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George Floyd death: Twitter disables Trump's video tribute citing copyright complaint

The three-minute 45-second video uploaded on Trump's YouTube channel was tweeted by his campaign on June 3

twitter-logoReuters | June 5, 2020 | Updated 12:02 IST
George Floyd death: Twitter disables Trump's video tribute citing copyright complaint
The social media platform has been under fierce scrutiny from the Trump administration since it fact-checked Trump's tweets about unsubstantiated claims of mail-in voting fraud

Twitter Inc has disabled U.S. President Donald Trump's campaign tribute video to George Floyd on its platform, citing a copyright complaint. The clip, which is a collation of photos and videos of protest marches and instances of violence in the aftermath of Floyd's death, has Trump speaking in the background.

Floyd's death last week after a fatal encounter with a police officer has led to nationwide protests. In widely circulated video footage, a white officer was seen kneeling on Floyd's neck as Floyd gasped for air and repeatedly groaned, "I can't breathe," before passing out. Twitter said the video on the president's campaign account was affected by its copyright policy.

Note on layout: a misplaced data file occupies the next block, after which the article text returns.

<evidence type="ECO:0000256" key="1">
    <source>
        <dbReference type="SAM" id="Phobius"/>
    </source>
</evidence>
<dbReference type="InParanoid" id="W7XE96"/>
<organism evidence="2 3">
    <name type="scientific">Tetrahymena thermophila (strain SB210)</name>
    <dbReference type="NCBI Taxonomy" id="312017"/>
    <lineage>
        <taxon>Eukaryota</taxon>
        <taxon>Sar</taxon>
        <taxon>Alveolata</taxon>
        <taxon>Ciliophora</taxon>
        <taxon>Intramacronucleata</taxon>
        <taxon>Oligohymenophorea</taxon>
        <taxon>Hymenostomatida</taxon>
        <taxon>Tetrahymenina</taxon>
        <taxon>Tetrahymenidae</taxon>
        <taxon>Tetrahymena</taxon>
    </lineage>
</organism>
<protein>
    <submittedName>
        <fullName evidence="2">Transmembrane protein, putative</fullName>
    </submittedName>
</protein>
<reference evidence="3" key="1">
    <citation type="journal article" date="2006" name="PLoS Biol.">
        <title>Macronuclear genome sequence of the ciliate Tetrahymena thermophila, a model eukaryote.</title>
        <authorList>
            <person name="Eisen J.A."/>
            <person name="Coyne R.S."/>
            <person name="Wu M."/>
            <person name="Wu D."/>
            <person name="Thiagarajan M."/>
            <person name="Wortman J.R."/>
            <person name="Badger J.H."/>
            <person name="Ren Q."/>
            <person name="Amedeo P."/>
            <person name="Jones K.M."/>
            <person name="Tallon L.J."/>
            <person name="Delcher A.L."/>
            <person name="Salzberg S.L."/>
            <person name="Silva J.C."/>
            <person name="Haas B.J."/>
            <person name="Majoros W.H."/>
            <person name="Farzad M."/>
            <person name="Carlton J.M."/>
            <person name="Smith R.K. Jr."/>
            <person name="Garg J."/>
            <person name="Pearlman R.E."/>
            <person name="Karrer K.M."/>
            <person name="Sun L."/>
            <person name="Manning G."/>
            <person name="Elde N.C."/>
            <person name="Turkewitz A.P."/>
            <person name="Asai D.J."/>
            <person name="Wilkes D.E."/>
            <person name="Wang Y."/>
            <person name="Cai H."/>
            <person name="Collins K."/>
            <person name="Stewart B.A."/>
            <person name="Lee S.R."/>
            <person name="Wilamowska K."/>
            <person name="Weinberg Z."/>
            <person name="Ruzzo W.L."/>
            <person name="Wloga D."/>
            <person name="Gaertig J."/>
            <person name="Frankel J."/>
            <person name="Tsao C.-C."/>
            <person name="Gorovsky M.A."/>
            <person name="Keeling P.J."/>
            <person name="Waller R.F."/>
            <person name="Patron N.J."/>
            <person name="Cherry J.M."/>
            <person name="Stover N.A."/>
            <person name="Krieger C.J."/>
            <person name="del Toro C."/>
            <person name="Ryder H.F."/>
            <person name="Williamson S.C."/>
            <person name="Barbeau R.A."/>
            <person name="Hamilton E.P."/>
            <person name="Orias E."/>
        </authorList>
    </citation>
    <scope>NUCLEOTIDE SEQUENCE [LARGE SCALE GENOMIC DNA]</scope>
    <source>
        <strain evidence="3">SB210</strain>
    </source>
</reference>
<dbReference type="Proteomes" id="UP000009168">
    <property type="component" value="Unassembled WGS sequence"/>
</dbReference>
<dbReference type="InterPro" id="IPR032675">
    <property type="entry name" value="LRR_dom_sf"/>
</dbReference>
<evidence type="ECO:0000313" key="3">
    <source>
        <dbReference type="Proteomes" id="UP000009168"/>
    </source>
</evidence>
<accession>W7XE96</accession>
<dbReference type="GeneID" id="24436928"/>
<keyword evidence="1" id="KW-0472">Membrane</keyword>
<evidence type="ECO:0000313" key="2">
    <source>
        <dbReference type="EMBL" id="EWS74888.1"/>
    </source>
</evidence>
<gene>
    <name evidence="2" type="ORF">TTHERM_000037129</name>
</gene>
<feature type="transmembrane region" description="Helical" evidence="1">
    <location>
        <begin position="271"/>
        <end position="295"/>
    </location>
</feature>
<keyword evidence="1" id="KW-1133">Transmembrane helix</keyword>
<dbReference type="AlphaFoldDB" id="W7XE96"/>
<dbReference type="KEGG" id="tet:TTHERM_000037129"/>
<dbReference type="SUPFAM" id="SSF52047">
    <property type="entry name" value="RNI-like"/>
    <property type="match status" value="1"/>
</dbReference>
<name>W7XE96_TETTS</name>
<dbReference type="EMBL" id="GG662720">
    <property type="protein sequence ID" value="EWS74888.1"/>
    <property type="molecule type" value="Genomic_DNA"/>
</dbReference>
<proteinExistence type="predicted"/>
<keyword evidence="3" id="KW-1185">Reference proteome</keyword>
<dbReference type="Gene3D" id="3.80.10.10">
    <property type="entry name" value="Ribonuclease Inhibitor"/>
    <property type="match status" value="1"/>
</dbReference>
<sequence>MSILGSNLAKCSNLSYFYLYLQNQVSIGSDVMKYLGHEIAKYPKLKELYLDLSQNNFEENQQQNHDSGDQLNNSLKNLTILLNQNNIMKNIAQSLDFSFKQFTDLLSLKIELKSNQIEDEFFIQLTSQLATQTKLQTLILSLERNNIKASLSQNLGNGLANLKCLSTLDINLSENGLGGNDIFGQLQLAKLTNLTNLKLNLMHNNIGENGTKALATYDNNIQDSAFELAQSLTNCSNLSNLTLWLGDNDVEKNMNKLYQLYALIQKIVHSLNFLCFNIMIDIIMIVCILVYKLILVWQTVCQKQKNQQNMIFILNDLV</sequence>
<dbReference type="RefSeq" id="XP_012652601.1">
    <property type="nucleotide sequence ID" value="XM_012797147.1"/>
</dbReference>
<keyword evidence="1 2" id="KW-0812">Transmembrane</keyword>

"We respond to valid copyright complaints sent to us by a copyright owner or their authorized representatives," a Twitter representative said. The three-minute 45-second video uploaded on Trump's YouTube channel was tweeted by his campaign on June 3. The clip, which is still on YouTube, had garnered more than 60,000 views and 13,000 likes. The video-streaming platform's parent Google did not immediately respond to a request for comment.

The social media platform has been under fierce scrutiny from the Trump administration since it fact-checked Trump's tweets about unsubstantiated claims of mail-in voting fraud. It also labeled a Trump tweet about protests in Minneapolis as "glorifying violence." Trump has pledged to introduce legislation that may scrap or weaken a law that shields social media companies from liability for content posted by their users.

Also read: Minneapolis protests: Google pledges $37 million to combat racism

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